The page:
L.A. at Home

Design, Architecture, Gardens,
Southern California Living

« Previous Post | L.A. at Home Home | Next Post »

The Dry Garden: L.A. offers rebate for ripping out your lawn

June 10, 2009 |  7:27 pm

LawnAlternativeAs if broken sprinklers, polluting mowers or the simple desire to conserve water weren't enough, the Los Angeles Department of Water and Power is giving its customers more motivation to let go of their lawns. Single-family homes can get a rebate of up to $2,000, assuming you meet criteria for the Residential Drought Resistant Landscape Incentive Program.

The program was announced in The Times' California Briefing last week. L.A. at Home's drought-tolerant-gardening columnist, Emily Green, offers some additional details as well as some context: Though the program is a good idea, she says, L.A. is still playing catch-up to places such as Las Vegas, which offered its residents 50% more money to do the same thing.

Check out Green's full column after the jump.

-- Craig Nakano

Photo credit: Debra Lee Baldwin

By Emily Green

Fast on the heels of the new watering ordinances that took effect June 1, the Los Angeles Department of Water and Power has begun a cash-for-grass program. Single-family homes served by the DWP will be eligible to receive $1 for every square foot of turf that they replace with less thirsty alternatives.

For years Southern California water managers paid scant attention to outdoor water conservation. Then they saw stunning savings achieved in Nevada. According to the Southern Nevada Water Authority, in the last decade, Las Vegas has removed more than 125 million square feet of grass, saving 7 billion gallons of water a year. That’s almost one-tenth of Southern Nevada’s annual water supply.

Here in Los Angeles, the new Residential Drought Resistant Landscape Incentive Program is not region-wide. It applies only to Department of Water and Power customers, and it’s not the $1.50 per square foot that Vegas residents receive. Any other catches?

The agency won’t be buying dead lawn, warns DWP spokeswoman Jane Galbraith. If you are lucky enough to live where the lawn is already dead, the water company takes the view that nature has already done the right thing for you.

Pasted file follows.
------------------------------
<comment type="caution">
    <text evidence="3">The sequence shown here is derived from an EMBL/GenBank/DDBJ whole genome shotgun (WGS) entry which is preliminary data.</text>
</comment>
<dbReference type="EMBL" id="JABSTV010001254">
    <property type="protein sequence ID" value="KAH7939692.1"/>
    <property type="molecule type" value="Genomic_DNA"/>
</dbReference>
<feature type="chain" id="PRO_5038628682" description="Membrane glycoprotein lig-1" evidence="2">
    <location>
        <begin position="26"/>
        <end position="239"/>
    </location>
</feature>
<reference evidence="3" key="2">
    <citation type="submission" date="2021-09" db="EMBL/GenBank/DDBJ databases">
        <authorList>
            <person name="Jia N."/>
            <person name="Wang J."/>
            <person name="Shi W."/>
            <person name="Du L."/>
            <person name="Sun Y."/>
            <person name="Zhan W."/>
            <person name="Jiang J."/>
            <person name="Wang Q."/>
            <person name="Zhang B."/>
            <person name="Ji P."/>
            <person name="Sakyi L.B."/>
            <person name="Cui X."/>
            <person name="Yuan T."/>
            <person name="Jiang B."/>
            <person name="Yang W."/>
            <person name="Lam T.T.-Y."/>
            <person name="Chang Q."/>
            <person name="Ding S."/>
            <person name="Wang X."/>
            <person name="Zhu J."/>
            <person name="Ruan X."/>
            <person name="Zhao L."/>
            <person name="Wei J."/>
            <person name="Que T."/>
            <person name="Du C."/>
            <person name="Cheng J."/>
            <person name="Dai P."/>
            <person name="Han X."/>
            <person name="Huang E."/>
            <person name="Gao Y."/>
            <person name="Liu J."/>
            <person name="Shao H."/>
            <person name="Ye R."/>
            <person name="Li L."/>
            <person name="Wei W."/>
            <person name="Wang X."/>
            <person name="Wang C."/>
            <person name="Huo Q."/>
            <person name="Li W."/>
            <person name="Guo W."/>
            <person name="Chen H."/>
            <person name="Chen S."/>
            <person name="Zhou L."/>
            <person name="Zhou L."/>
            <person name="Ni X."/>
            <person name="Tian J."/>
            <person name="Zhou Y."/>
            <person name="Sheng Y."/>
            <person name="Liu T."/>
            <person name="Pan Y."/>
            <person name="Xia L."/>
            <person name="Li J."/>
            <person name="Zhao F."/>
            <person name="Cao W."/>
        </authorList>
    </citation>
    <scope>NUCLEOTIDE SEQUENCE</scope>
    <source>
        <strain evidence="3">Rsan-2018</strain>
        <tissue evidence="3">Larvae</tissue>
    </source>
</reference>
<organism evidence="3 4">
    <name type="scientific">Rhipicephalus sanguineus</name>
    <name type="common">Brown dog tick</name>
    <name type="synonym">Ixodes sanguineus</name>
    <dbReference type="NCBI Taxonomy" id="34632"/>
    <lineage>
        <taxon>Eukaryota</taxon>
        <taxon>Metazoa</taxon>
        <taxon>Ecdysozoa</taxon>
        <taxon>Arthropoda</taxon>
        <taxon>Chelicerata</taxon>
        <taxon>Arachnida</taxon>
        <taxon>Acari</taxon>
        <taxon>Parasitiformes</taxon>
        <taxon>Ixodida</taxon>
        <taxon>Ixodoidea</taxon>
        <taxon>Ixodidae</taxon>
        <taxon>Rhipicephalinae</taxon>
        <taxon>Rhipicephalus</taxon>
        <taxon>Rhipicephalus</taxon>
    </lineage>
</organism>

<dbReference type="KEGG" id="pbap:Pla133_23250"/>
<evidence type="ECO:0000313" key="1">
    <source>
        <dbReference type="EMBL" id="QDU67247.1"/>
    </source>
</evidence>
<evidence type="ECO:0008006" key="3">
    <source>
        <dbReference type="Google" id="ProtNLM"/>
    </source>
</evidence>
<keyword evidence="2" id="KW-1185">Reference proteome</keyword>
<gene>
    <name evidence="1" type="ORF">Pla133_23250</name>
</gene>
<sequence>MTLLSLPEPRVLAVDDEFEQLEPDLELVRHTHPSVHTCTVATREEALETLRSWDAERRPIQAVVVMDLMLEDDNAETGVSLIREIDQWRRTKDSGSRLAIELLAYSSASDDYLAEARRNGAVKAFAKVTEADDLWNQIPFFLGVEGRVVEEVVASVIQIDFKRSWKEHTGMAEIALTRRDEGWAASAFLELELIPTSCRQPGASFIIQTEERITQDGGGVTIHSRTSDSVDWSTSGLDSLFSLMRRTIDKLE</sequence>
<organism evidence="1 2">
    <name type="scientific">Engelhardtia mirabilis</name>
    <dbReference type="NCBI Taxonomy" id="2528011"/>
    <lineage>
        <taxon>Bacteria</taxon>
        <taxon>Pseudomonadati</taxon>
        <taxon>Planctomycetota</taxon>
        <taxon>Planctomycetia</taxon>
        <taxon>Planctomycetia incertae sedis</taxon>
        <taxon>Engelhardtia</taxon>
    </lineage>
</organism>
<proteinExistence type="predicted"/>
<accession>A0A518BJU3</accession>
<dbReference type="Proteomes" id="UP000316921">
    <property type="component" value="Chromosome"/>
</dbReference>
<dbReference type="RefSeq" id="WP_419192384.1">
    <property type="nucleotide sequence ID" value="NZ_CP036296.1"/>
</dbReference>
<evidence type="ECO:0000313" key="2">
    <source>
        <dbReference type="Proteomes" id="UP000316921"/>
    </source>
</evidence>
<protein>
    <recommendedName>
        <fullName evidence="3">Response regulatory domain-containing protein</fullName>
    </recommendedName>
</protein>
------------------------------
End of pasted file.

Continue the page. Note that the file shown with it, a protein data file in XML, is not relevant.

But if you have 200 to 2,000 square feet of lawn that is doing little more than consuming water, then the DWP is willing to pay you to get rid of it. That includes the forlorn strip of lawn between the sidewalk and curb known as the "parkway."

Opening the DWP program to parkways makes good sense because watering with sprinklers is next to impossible there without creating runoff. Under the new drought ordinances, creating runoff is now illegal.

So instead of waiting for an inevitable ticket, homeowners can receive a rebate. The hardship is minimal: Cap the sprinklers, dig out the lawn and replace it with something smarter.

The single greatest challenge is choosing that something smarter. The rebate program requires that you have a plan for the successor landscape. Acceptable turf substitutes include drought-tolerant plants, mulch and permeable ground cover.

The department will steer participating homeowners to various gardening classes sponsored through BeWaterWise.com to help guide homeowners through the conversion process. You will find listings of Southern California dry gardening classes on this blog's event calendar and on my website, Chance of Rain.

Whatever successor landscape you choose, the intent of the cash-for-grass program is to reduce the 50 to 90 inches of water routinely applied to turf every year. Drought-tolerant substitutes may require just 15 — in keeping with L.A.’s average annual rainfall.

For information on the L.A. Department of Water and Power program, call the regional water agency rebate hotline at (888) 376-3314. The recording will say funding for regionwide programs is exhausted, but keep listening. DWP customers can press 3 for more details on their rebate.

Note: Green's column on drought-tolerant gardening will appear on this blog every week. Click on "Dry Garden" in the category cloud.

Comments 

Advertisement










Video